The FDA has released extensive information about the status of its work to improve its monitoring of infant formula production and its handling of complaints about the safety of formula.
Problems with the Food and Drug Administration’s ability to watch for problems and respond to complaints about infant formula were brought to light during the 2021-22 outbreak of cronobacter infections in infants. The subsequent recall of Similac and other popular brands of infant formulas further showed internal failures in terns of the agency’s ability to respond to and contain such situations.
In a Dec. 13 update, the agency outlined steps it has taken to resolve the problems, which also included a supply crisis related to the recall of the formulas and the shutdown of the Abbott Nutrition plant that manufactured them.
During a May 2022 congressional hearing, members of the U.S. House of Representatives told FDA Commissioner Robert Califf to fix the problems related to infant formula as well as agency wide problems with communication and chain of command that the formula crisis revealed.
In response to those congressional demands, the FDA has stepped up inspection of infant formula production. During the federal fiscal year 2023, which ran from Oct. 1, 2022, through Sept. 30, 2023, the FDA conducted 47 routine annual inspections of foreign and domestic facilities that produce infant formula, including some that also produce medical foods.
Among the problems revealed by the 2021-22 infant formula outbreak and shortage was the handling of a whistleblower complaint received by the FDA in the fall of 2022. It was ultimately found that the complaint had been delayed from reaching proper authorities because of a variety of internal problems, including mailroom issues.
The complaint described numerous failures at the Abbott Nutrition manufacturing plant that made the formula, including the fact that the company’s internal testing showed contamination of some formula that was not reported to the FDA.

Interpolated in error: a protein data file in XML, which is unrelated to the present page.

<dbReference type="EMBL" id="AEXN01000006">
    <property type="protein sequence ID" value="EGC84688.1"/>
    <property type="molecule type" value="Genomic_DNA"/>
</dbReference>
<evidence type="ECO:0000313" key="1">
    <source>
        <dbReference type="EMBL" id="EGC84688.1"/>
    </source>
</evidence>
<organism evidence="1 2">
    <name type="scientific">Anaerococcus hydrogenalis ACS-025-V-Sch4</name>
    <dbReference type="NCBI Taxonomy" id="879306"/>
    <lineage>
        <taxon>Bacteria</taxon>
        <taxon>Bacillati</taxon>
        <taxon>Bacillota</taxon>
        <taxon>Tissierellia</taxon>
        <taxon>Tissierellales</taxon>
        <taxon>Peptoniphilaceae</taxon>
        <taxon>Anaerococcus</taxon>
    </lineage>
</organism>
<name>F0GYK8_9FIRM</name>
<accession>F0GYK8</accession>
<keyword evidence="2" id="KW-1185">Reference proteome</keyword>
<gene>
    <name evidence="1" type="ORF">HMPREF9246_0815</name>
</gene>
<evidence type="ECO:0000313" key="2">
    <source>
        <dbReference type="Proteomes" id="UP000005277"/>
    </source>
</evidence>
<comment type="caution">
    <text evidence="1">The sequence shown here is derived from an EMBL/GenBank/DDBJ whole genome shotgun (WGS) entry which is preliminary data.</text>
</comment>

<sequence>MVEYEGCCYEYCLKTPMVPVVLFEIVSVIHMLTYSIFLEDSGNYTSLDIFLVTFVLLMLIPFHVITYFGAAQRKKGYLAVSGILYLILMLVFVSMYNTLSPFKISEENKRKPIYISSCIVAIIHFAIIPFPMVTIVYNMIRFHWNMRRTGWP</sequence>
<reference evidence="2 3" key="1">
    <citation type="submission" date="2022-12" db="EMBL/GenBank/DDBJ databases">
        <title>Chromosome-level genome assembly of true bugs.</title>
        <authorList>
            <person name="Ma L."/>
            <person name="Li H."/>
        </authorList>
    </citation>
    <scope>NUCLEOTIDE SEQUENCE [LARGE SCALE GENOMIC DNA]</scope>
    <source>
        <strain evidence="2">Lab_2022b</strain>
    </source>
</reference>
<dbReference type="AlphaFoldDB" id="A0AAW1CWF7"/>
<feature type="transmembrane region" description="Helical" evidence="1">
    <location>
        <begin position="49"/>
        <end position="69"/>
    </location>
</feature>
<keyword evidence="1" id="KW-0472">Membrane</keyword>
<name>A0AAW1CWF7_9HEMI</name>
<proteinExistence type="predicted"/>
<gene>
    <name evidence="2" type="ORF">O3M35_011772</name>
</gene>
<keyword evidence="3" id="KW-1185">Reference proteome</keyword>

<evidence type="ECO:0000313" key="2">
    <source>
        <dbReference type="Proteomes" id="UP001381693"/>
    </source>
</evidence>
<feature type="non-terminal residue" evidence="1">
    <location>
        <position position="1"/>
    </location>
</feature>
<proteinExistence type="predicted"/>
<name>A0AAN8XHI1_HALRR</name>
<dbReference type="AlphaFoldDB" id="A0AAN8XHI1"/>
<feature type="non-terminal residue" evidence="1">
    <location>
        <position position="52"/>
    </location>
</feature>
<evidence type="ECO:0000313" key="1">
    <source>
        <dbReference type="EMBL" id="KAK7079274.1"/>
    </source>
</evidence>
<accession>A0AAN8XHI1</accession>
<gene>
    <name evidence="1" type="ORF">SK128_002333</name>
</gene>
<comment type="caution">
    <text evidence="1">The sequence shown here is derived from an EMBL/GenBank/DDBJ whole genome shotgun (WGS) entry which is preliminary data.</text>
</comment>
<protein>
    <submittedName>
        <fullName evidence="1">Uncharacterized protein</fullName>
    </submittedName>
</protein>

In September this year, the FDA released an update on its strategy to prevent Cronobacter sakazakii illnesses associated with the consumption of powdered infant formula. According to the Dec. 13 update, some of the action includes:
- Issuance of a letter to the powdered infant formula industry to share current safety information and a call to industry to take prompt action to improve processes related to the safe production of powdered infant formula.
- Initiation of hiring to establish a dedicated group of investigators to conduct infant formula inspections.
- Initiation of hiring of staff to support the new Office of Critical Foods.
- Supporting the Council of State and Territorial Epidemiologists (CSTE) position on elevating Cronobacter to a nationally notifiable disease, which was successfully adopted by the CSTE on June 29, 2023, and goes into effect in 2024. The FDA, along with CSTE and CDC, have been meeting regularly to discuss how best to support implementation of this new notification process.
The FDA’s update also says the agency continues to seek additional congressional authority through the FY24 budget request to require that manufacturers report to FDA final product positive test results for relevant pathogens, including those that have not left the manufacturer’s control.
The agency also wants the authority to conduct more frequent environmental monitoring in facilities to identify relevant pathogens and maintain the results of such testing for FDA inspection, either in person or remotely.
“The combination of these new authorities would empower the FDA to work with firms in real time to resolve issues around product positive findings and better assure the safety of product entering the market,” according to the FDA update.
Operational improvements cited by the FDA include updates to its consumer complaint procedure to more quickly notify senior officials of complaints. Such complaints include the illnesses and/or deaths of infants.
The agency has also revised its procedures for handling complaints from whistleblowers and confidential sources. The FDA’s Office of Operations has initiated procedures to improve the tracking of accountable mail, which may include complaints, through the point of delivery to ensure that such mail is received and acted upon in a timely manner.
Also, the FDA’s Office of Regulatory Affairs (ORA) has expanded the agency’s ability to test for cronobacter to all seven ORA laboratories and all FDA labs have been given new procedures for escalating significant testing results to senior leaders.
Other adjustments made by the FDA in relation to the safety of infant formula include increasing the staff at the Center for Food Safety and Applied Nutrition’s Office of Nutrition and Food Labeling by 66 percent to improve infant formula reviews.
Another change is the creation of the Office of Critical Foods (OCF), which will oversee and coordinate activities related to “critical foods,” which are defined as medical food and infant formula. The agency is hiring people to fill positions related to the OCF as well as other positions, which will help to support infant formula oversight and regulation. This has included the hiring of a Chief Critical Foods Officer, a Senior Advisor for Critical Foods Enforcement and Compliance, a Senior Regulatory Counsel for Critical Foods, and a Medical Officer for Critical Foods.
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